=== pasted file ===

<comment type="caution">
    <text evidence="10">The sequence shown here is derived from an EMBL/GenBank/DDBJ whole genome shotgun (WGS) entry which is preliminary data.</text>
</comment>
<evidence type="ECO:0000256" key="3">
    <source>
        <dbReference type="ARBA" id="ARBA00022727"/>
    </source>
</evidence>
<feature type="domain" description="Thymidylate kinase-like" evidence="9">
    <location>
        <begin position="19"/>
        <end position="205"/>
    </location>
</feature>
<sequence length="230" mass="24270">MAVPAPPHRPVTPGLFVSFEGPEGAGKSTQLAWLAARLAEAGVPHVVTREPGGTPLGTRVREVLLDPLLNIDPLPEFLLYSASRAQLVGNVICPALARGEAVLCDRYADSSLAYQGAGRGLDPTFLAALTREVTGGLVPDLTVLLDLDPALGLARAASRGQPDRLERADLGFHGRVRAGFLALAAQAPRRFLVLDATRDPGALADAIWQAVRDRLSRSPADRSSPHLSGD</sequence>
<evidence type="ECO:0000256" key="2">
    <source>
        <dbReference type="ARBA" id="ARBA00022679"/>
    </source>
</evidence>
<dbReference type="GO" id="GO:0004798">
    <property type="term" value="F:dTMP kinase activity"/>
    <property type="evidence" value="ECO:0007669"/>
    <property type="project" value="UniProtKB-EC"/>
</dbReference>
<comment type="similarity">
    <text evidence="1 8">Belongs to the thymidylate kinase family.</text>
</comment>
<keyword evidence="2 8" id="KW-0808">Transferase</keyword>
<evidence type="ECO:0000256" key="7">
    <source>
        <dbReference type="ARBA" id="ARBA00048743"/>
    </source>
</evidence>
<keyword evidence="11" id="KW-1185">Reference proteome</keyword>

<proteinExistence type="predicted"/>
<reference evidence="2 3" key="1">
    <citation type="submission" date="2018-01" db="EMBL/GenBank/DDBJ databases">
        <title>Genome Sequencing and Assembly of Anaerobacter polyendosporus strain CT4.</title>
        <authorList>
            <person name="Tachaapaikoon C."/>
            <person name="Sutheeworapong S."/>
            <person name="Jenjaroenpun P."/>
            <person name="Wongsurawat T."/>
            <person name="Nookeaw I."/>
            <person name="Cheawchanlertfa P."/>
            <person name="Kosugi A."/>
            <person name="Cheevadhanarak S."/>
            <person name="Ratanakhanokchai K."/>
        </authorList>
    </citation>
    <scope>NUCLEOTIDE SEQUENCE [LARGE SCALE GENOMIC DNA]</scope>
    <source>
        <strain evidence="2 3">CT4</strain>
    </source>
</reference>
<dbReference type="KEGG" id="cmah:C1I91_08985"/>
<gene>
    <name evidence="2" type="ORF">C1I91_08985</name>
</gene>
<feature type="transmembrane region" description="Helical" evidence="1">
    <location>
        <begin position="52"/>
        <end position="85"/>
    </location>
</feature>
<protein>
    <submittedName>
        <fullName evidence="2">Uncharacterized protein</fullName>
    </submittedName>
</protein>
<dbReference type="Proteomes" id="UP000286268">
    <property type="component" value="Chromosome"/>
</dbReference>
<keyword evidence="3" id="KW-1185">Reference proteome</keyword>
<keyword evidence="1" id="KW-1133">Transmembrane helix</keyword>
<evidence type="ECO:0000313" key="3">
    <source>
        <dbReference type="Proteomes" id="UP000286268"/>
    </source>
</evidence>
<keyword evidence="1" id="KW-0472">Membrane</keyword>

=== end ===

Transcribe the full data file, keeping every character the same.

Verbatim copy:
<comment type="caution">
    <text evidence="10">The sequence shown here is derived from an EMBL/GenBank/DDBJ whole genome shotgun (WGS) entry which is preliminary data.</text>
</comment>
<evidence type="ECO:0000256" key="3">
    <source>
        <dbReference type="ARBA" id="ARBA00022727"/>
    </source>
</evidence>
<feature type="domain" description="Thymidylate kinase-like" evidence="9">
    <location>
        <begin position="19"/>
        <end position="205"/>
    </location>
</feature>
<sequence length="230" mass="24270">MAVPAPPHRPVTPGLFVSFEGPEGAGKSTQLAWLAARLAEAGVPHVVTREPGGTPLGTRVREVLLDPLLNIDPLPEFLLYSASRAQLVGNVICPALARGEAVLCDRYADSSLAYQGAGRGLDPTFLAALTREVTGGLVPDLTVLLDLDPALGLARAASRGQPDRLERADLGFHGRVRAGFLALAAQAPRRFLVLDATRDPGALADAIWQAVRDRLSRSPADRSSPHLSGD</sequence>
<evidence type="ECO:0000256" key="2">
    <source>
        <dbReference type="ARBA" id="ARBA00022679"/>
    </source>
</evidence>
<dbReference type="GO" id="GO:0004798">
    <property type="term" value="F:dTMP kinase activity"/>
    <property type="evidence" value="ECO:0007669"/>
    <property type="project" value="UniProtKB-EC"/>
</dbReference>
<comment type="similarity">
    <text evidence="1 8">Belongs to the thymidylate kinase family.</text>
</comment>
<keyword evidence="2 8" id="KW-0808">Transferase</keyword>
<evidence type="ECO:0000256" key="7">
    <source>
        <dbReference type="ARBA" id="ARBA00048743"/>
    </source>
</evidence>
<keyword evidence="11" id="KW-1185">Reference proteome</keyword>

<proteinExistence type="predicted"/>
<reference evidence="2 3" key="1">
    <citation type="submission" date="2018-01" db="EMBL/GenBank/DDBJ databases">
        <title>Genome Sequencing and Assembly of Anaerobacter polyendosporus strain CT4.</title>
        <authorList>
            <person name="Tachaapaikoon C."/>
            <person name="Sutheeworapong S."/>
            <person name="Jenjaroenpun P."/>
            <person name="Wongsurawat T."/>
            <person name="Nookeaw I."/>
            <person name="Cheawchanlertfa P."/>
            <person name="Kosugi A."/>
            <person name="Cheevadhanarak S."/>
            <person name="Ratanakhanokchai K."/>
        </authorList>
    </citation>
    <scope>NUCLEOTIDE SEQUENCE [LARGE SCALE GENOMIC DNA]</scope>
    <source>
        <strain evidence="2 3">CT4</strain>
    </source>
</reference>
<dbReference type="KEGG" id="cmah:C1I91_08985"/>
<gene>
    <name evidence="2" type="ORF">C1I91_08985</name>
</gene>
<feature type="transmembrane region" description="Helical" evidence="1">
    <location>
        <begin position="52"/>
        <end position="85"/>
    </location>
</feature>
<protein>
    <submittedName>
        <fullName evidence="2">Uncharacterized protein</fullName>
    </submittedName>
</protein>
<dbReference type="Proteomes" id="UP000286268">
    <property type="component" value="Chromosome"/>
</dbReference>
<keyword evidence="3" id="KW-1185">Reference proteome</keyword>
<keyword evidence="1" id="KW-1133">Transmembrane helix</keyword>
<evidence type="ECO:0000313" key="3">
    <source>
        <dbReference type="Proteomes" id="UP000286268"/>
    </source>
</evidence>
<keyword evidence="1" id="KW-0472">Membrane</keyword>